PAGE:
WASHINGTON – More than a century after the Ottoman Empire murdered around 1.5 million Armenian civilians, President Biden is preparing to declare the atrocities an act of genocide, officials familiar with the internal debate say . The action would mean that the US commitment to human rights outweighs the risk of further unraveling the US alliance with Turkey.
Mr Biden is expected to announce the symbolic designation on Saturday, the 106th anniversary of the start of what historians call a systematic death march and a year that modern Turkey’s predecessors began during World War I. do so, although Ronald Reagan made reference to the Armenian genocide in a 1981 written statement on the Holocaust, and the House and Senate approved measures in 2019 to make its recognition a formal matter of policy foreigner from the United States.
At least 29 other countries have taken similar steps – mainly in Europe and the Americas, but also in Russia and Syria, Turkey’s political opponents.
A US official familiar with the administration’s discussions said Mr Biden had decided to release the statement, and others in the government and at foreign embassies said it was widely expected.
Jen Psaki, the White House press secretary, declined to comment on Wednesday, except to note that the administration would have “more to say” on the subject on Saturday.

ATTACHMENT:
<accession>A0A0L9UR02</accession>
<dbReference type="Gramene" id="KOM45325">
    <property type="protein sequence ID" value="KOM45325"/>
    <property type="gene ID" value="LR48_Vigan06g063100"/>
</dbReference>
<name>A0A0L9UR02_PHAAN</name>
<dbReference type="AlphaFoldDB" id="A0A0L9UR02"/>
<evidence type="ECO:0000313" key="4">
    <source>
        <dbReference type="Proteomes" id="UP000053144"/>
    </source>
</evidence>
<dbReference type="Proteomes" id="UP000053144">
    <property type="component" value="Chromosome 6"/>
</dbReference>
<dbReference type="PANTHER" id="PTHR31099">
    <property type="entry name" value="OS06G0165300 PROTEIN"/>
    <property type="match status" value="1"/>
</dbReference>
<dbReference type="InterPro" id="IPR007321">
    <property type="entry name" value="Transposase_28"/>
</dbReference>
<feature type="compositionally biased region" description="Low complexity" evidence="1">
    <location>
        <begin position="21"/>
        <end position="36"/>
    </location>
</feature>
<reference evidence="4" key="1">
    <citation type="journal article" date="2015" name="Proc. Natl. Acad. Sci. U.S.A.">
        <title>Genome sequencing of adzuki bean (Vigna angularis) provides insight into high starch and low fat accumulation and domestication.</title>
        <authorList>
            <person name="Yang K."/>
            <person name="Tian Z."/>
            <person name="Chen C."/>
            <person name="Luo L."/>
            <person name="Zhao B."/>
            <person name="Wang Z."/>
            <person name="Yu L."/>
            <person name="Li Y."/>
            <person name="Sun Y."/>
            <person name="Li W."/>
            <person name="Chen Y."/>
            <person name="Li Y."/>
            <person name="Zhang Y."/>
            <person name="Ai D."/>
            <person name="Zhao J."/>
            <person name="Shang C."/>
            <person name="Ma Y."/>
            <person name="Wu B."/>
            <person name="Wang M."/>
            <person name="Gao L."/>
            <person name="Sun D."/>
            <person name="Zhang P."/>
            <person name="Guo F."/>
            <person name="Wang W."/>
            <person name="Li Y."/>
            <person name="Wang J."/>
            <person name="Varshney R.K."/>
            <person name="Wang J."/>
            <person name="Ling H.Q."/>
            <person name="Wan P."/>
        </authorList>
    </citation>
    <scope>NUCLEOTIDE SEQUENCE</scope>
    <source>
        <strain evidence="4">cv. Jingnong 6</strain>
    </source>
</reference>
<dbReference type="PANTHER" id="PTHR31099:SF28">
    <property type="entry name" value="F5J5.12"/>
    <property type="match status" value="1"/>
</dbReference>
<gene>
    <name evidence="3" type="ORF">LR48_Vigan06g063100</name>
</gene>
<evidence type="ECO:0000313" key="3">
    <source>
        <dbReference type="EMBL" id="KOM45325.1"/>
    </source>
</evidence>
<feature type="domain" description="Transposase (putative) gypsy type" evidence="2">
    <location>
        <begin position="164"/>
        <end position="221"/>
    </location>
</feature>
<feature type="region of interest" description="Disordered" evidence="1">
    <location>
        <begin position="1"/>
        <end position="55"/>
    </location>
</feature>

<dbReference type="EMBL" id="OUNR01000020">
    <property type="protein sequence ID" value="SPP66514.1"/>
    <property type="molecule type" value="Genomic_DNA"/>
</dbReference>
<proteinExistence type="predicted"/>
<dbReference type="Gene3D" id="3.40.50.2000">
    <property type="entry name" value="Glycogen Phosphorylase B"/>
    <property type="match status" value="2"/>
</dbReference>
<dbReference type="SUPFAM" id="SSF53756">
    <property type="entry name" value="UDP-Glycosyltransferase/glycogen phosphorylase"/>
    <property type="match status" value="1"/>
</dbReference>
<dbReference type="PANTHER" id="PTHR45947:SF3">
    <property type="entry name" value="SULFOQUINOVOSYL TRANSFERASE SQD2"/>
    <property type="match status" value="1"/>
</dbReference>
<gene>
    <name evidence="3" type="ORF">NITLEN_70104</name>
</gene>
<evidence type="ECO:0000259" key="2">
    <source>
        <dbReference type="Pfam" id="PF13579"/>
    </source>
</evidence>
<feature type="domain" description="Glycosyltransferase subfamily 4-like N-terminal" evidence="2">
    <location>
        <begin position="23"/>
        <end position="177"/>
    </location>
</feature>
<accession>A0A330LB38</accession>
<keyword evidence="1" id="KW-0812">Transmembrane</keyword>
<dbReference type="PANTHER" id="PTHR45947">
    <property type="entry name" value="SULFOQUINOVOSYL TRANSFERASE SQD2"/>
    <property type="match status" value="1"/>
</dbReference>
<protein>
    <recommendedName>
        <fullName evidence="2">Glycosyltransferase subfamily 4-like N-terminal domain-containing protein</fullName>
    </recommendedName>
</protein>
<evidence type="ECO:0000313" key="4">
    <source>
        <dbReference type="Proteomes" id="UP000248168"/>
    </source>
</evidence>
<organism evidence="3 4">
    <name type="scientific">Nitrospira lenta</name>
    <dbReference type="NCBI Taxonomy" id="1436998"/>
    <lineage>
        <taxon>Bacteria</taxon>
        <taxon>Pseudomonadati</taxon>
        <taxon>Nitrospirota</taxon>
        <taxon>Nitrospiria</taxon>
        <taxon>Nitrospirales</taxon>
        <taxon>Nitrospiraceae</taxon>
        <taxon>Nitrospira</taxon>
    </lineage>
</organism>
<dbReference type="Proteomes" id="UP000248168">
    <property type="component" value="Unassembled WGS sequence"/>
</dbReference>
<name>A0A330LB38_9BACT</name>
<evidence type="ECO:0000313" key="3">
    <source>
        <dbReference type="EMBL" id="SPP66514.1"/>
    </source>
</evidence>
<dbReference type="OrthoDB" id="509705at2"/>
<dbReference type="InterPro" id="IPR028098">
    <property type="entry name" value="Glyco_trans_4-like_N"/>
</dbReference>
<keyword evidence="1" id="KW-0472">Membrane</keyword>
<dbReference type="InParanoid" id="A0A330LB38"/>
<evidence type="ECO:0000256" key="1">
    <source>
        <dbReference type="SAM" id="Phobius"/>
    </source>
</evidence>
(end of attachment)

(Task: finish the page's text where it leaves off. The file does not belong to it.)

Armenian Foreign Minister Ara Aivazian said in an interview Wednesday that “recognition by the United States will be a kind of moral beacon for many countries.”
“It’s not about Armenia and Turkey,” Aivazian said. “This is about our obligation to recognize and condemn past, present and future genocide.”
The designation and whether Mr Biden would issue it was seen as a first test of his administration’s relationship with the government of Turkish President Recep Tayyip Erdogan.
The two have had a somewhat trying relationship in the past, unlike the generally warm treatment Mr. Erdogan has received from President Donald J. Trump, and the declaration of genocide could provoke a reaction from Turkey that risks its cooperation in the past. regional military conflicts or diplomatic efforts. Former US presidents withheld from the statement for this very reason, and Mr Biden could yet change his mind about its release.
While Turkey agrees that World War I fighting between Muslim Ottomans and Christian Armenians resulted in widespread deaths, its leaders steadfastly rejected the fact that the murderous campaign that began in 1915 amounted to genocide.